In Buddhism the word translated as 'demon' is the Sanskrit , which means 'bringer of death'. There are Four Kinds of Demons: 1) demons which are afflictions, 2) demons which are illnesses, 3) the demon of death, and 4) heavenly demons. The first three can be said to be internal demons and the fourth, external demons. The head of the heavenly demons is Mara the Evil One, who rules over the Sixth Desire Heaven. The demons of that heaven derive their bliss from preying on the energies of other beings. They are particularly threatened by those who practice on the spiritual pathways that reach beyond their realms and finally lead to genuine enlightenment.
When one's inner fire departs, a demon takes possession. Demons come to polish the Way. Those on the True Way have to endure demons. The more you get polished, the brighter you get; you'll be polished until you're like the autumn moon, which illumines all the demon hordes in empty space. When the demon hordes are scattered, then the original Buddha manifests. (Chinese sayings)
How few of us understand what love really is, and how it arises in the human heart. It is so frequently equated with good feelings toward others, with benevolence or nonviolence or service. But these things in themselves are not love. Love springs from awareness. It is only inasmuch as we see someone as he or she really is, here and now, and not as they are in our memory or our desire or in our imagination or projection that we can truly love them, otherwise it is not the person that we love but the idea that we have formed of this person, or this person as the object of our desire, and not as he or she is in themselves. The first act of love is to see this person or this object, this reality as it truly is. And this involves the enormous discipline of dropping our desires, prejudices, memories, projections, selective way of looking ... a discipline so great that most people would rather plunge headlong into good actions and service than submit to the burning fire of this asceticism. When we set out to serve someone whom we have not taken the trouble to see, are we meeting that person's need or our own need?"
--- Father Anthony de Mello
The idea of living creatures is that trees, buffalo and man are temporary energy swirls, turbulent patterns. You find that perception registered so many ways in archaic and primitive lore. I say that it is probably the most basic insight into the nature of things, and that our more common, recent Occidental view of the universe as consisting of fixed things is out of the main stream, a deviation from basic human perception."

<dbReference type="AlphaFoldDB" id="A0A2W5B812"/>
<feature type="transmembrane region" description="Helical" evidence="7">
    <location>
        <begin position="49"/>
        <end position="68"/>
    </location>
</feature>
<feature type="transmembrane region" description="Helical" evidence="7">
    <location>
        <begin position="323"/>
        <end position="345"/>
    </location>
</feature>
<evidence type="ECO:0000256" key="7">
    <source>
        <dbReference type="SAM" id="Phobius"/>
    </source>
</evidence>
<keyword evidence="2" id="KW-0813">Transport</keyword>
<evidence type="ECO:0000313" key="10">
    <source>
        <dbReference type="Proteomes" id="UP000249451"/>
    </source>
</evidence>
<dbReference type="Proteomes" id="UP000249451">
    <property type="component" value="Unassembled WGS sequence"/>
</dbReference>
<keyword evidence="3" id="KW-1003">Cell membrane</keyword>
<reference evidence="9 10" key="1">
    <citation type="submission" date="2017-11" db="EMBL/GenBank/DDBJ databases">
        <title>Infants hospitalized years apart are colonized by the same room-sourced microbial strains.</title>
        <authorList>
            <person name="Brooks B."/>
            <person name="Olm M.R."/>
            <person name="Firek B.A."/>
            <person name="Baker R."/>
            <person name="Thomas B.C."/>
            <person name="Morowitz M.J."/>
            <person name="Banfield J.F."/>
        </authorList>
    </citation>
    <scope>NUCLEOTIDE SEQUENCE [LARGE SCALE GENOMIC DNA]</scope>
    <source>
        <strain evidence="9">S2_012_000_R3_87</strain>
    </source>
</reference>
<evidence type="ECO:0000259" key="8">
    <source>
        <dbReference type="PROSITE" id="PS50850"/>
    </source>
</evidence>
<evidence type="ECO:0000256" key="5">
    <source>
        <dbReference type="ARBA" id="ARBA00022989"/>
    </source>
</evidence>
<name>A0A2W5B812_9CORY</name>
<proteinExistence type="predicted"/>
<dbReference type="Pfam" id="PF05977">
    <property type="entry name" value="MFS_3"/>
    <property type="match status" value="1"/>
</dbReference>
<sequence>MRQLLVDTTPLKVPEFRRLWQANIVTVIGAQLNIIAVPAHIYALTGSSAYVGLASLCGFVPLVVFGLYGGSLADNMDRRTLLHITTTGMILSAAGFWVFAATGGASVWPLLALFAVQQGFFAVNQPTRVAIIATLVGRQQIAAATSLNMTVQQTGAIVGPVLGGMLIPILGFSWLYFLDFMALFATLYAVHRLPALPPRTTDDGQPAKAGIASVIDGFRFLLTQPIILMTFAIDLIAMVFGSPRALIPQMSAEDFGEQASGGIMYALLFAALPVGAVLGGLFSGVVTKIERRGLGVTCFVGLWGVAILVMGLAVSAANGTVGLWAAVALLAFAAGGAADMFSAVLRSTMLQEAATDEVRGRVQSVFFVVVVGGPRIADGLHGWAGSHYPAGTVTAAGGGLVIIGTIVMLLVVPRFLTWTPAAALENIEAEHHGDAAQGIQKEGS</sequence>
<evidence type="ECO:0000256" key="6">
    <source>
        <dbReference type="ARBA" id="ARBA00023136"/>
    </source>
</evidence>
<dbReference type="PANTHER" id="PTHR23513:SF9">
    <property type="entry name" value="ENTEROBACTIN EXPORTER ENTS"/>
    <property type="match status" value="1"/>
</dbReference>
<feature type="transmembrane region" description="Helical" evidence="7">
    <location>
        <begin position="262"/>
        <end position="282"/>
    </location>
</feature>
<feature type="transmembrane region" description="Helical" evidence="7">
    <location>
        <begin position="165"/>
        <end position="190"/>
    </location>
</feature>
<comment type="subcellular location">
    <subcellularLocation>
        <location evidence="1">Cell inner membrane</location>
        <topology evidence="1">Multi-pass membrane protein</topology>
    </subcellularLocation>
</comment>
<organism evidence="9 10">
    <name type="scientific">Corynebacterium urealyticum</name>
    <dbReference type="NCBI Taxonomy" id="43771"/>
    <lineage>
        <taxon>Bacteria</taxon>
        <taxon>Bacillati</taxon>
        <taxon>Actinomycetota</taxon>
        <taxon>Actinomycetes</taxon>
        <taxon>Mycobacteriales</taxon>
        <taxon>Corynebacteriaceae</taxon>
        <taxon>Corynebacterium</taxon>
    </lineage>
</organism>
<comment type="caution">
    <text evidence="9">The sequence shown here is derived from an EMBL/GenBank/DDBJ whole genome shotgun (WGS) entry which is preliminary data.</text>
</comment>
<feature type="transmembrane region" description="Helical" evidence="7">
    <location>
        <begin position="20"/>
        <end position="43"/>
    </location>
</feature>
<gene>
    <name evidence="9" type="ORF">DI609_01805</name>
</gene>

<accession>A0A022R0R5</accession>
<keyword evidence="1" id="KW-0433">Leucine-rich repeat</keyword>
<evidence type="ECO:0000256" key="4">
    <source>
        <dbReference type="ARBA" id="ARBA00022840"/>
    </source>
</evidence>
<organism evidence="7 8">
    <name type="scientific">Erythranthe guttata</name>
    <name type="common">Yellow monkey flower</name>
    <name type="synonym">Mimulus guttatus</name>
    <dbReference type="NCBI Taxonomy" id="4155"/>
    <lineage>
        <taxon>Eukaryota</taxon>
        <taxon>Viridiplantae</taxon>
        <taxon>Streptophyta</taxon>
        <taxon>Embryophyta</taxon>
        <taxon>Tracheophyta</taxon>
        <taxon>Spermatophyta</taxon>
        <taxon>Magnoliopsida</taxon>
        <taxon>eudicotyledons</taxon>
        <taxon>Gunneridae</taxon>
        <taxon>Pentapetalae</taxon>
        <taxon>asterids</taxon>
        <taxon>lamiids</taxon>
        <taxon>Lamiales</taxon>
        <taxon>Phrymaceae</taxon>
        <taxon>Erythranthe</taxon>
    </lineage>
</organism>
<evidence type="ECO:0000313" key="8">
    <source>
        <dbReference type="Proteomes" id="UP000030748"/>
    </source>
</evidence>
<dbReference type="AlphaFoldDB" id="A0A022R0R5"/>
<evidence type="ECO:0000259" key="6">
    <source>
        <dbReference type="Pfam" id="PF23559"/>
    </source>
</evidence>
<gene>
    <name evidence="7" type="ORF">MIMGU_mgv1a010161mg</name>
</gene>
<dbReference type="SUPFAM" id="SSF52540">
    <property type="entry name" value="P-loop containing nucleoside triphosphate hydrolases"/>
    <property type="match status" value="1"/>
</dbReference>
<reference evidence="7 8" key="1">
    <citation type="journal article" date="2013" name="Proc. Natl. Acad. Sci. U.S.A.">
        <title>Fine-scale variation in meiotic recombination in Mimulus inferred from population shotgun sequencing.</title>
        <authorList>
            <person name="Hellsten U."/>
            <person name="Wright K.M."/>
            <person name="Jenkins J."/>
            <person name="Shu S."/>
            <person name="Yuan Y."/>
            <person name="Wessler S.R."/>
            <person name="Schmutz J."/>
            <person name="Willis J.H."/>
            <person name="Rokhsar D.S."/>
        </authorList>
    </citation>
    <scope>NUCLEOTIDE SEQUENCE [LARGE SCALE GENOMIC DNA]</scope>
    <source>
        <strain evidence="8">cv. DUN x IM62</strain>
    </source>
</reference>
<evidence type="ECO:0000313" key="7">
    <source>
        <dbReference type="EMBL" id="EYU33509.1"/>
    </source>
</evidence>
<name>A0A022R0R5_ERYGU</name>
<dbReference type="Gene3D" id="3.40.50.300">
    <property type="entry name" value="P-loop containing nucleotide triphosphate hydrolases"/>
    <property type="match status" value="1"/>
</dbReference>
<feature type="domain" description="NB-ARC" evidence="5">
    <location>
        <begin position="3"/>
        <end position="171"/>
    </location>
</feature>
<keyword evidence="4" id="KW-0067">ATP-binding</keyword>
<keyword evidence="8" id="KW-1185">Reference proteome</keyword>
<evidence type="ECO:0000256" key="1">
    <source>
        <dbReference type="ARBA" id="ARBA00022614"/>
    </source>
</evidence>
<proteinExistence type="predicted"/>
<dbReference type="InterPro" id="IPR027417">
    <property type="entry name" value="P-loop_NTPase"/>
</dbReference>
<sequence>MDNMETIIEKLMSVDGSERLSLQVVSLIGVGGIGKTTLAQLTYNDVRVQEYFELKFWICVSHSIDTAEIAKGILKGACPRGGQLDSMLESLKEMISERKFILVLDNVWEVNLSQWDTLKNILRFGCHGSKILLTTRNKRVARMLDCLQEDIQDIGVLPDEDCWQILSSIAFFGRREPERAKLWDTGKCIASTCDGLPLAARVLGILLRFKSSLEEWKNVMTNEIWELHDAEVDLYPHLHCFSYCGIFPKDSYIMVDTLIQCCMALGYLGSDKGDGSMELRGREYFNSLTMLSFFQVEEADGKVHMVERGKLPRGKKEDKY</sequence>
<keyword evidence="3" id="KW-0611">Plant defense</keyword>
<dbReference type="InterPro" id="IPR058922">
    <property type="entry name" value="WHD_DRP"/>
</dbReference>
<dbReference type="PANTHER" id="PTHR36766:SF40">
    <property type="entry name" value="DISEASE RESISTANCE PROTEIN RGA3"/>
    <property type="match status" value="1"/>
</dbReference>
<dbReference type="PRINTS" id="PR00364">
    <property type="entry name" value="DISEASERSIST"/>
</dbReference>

So, to deal with anger, we avoid letting our mind jump again and again to the trigger for our anger. Then we look at anger itself and keep our attention upon it. If we stop adding wood to a fire and just watch, the fire will die out. Likewise, anger will vanish away, without being forcibly repressed or allowed to explode.
Mathieu Ricard - Yes magazine
David Foster Wallace was especially concerned that certain theoretical paradigms - the cerebral asceticism of modernism, the clever trickery of post modernism - too casually dispensed what he called the "very old traditional human truths that have to do with spirituality and and emotion and community." He called for a more forthright, engaged treatment of these basic truths, yet he himself attended to them with his own fractured and esoteric methods. For instance ... "Let a physical possibility structure be a set of distinct but intersecting paths, each of which is a set of functions on ordered pairs of time world situations, such that for any set of functions in some intersecting paths there is a primary accessibility relationship corresponding to physical possibility understood in terms of diachronic physical compatibility."